Now, a multi-part discussion is necessary to even scratch the surface of our national food supply and the safeguarding of that food supply, including defining terms from the Bill, such as National Agriculture and Food Defense Strategy. Imported foods, overseas processed food plants, all sorts of possible breakdowns in food safety have to be discussed.
Let's look at arguments for S.510 and its cccopanion HR 2749. The two sides of debate concerning these proposed sweeping laws can be roughly divided up into traditional and big business practices on one side and natural and small operations on the other.
From the Florida Organic Growers website, we learn they've urged passage of S.510 if -- I repeat, if -- the Tester-Hagan Amendment is included in the final bill. Quoting from their Statement:
That's a provisional "Yes" from a substantial natural-market interest group.
From Growing Produce, there's a valuable discussion titled "Two Sides To Food Safety": "Despite the recent foodborne illness outbreak, legislators need to make sure food safety regulations take both large and small growers into consideration." This is not in favor of S.510, but it explains that there are two sides to the debate. The depth of market difficulties that have to be navigated by the men and women who just bring you leafy greens is hardly known to the average consumer, and it would be good if you read up on the Home - National Leafy Greens Marketing Agreement to start. Farming and ranching are tough businesses.
The industry trade group Food Marketing Institute urges swift passage of the Food Safety Modernization Act (FMI NEWS RELEASE). Marion Nestle of Food Politics urges passage of the bill, reasoning that whether you're large or small, if you produce food for sale, you need to be accountable to food safety laws and accountable to your buyers. No argument there. Michael Pollan, author of The Omnivore's Dilemma, argues that the bill should be passed though it is not perfect because we don't live in a perfect world (I don't think that puts words in his mouth). Read his interview with Ezra Klein of the Washington Post here.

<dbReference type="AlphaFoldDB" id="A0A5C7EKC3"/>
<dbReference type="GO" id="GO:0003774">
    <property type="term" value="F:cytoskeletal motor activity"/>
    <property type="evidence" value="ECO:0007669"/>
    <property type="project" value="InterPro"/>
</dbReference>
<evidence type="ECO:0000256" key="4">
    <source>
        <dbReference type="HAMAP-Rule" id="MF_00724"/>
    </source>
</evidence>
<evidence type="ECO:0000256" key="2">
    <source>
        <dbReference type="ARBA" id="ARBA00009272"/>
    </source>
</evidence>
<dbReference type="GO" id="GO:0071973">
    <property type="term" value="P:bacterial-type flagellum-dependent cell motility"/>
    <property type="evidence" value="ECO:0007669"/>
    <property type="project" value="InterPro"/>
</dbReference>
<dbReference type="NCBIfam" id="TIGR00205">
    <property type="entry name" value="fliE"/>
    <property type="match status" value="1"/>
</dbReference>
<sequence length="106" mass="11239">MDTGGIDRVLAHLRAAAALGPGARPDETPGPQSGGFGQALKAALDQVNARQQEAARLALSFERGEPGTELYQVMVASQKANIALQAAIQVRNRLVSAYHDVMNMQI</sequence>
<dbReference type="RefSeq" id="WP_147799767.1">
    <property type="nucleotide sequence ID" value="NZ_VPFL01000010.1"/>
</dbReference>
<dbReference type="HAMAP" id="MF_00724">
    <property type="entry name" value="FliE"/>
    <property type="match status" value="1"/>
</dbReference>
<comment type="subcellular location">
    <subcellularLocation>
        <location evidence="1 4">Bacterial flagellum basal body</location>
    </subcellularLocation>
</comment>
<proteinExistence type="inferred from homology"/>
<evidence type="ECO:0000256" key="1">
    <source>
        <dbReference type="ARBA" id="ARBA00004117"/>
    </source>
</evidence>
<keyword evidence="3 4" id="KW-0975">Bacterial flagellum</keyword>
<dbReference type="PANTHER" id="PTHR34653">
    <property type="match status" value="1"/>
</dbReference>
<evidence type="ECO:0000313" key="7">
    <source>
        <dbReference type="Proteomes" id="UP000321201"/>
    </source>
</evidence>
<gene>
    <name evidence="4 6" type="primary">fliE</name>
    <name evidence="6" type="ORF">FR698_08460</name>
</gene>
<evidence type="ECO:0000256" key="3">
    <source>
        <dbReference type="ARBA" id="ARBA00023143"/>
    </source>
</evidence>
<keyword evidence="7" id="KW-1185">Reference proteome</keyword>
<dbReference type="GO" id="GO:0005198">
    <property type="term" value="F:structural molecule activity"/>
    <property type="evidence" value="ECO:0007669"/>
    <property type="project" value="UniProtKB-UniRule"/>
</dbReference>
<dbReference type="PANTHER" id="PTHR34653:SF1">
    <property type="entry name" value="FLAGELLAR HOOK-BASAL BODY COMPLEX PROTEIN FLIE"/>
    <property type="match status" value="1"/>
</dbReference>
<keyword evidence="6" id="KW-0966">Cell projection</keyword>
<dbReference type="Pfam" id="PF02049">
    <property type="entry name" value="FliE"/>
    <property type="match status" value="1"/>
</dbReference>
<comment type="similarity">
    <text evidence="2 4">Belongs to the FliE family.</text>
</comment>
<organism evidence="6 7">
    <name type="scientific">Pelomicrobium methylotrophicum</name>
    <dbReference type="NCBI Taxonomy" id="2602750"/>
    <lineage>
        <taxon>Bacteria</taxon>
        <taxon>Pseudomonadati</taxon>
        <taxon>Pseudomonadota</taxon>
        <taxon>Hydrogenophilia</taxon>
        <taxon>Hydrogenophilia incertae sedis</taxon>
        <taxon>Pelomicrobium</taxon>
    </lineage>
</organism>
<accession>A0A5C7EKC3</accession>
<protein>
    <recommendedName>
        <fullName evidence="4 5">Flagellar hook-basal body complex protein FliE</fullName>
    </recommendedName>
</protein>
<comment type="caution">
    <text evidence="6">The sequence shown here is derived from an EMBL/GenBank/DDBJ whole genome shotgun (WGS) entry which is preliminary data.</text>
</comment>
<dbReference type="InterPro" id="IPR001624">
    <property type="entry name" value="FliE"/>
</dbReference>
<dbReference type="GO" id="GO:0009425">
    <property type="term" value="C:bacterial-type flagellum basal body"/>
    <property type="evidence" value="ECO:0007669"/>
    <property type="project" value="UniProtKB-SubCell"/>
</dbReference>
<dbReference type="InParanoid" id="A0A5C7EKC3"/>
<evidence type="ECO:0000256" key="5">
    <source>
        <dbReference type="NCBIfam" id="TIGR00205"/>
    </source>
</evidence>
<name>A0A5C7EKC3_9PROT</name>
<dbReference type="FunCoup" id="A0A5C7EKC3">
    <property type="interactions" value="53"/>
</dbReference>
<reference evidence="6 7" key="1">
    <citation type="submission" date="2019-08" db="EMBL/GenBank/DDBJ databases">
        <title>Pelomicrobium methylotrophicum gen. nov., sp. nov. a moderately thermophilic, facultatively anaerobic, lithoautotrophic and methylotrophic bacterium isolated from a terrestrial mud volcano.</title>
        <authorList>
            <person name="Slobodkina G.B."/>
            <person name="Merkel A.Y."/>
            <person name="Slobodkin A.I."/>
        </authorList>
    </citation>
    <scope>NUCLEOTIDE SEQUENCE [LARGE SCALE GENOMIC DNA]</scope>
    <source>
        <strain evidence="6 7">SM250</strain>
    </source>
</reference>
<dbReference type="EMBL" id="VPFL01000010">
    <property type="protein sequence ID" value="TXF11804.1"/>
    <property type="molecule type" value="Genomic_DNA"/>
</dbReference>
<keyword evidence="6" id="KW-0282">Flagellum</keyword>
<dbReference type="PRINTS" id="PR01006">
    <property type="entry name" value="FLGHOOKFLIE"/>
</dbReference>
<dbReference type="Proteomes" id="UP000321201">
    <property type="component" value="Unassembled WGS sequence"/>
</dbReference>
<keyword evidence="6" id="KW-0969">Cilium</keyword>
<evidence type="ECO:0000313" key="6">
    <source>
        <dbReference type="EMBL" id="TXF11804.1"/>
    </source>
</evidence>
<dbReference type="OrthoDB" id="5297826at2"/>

GRIST presents a worthy and well-rounded list of pros and cons in its Food Fight debate.
And from Bill Marler, an attorney specializing in food safety and food-borne illnesses at the MarlerBlog, we read:
Obama Foodorama (yes, there actually is a website dedicated to Obama food initiatives) has an interesting take on the bill, referring to Senators Tester and Coburn as throwing monkey wrenches into this legislation. Read it for yourself.
Here's the curious thing: I've spent weeks scouring the internet for published reasons to support S.510. I suggest you do the same for five minutes. You won't find much. And you'd think for such a massive bill, there'd be arguments supporting it, but internet search engines won't be any help. There's almost no voice out there in support. That makes my nose itch.
One of the sources supporting the S.510 is the National Sustainable Agriculture Coalition (their article: National Sustainable Agriculture Coalition » Archive » Senate Food Safety Bill Includes Improvements That Support Farmers).
What was all the shouting about in my first article from Wednesday, November 17? There were quotes from respected sources alleging that with passage of S.510, we would lose our ability to grow our own gardens or save and trade seeds, that the bill would make farmers' markets into FDA police riots and create food police with their noses in everything. What was that all about? Because, demonstrably, there's not a single thing in the bill that says anything like that. Let us turn to an advocate of big government:
Senator Tom Coburn, M.D. authored a comprehensive description of what's wrong with S.510. I see no reason to add to his exposition and have his permission to use it in full, with my highest possible recommendation. He published it on Tuesday, November 23 in USA Today.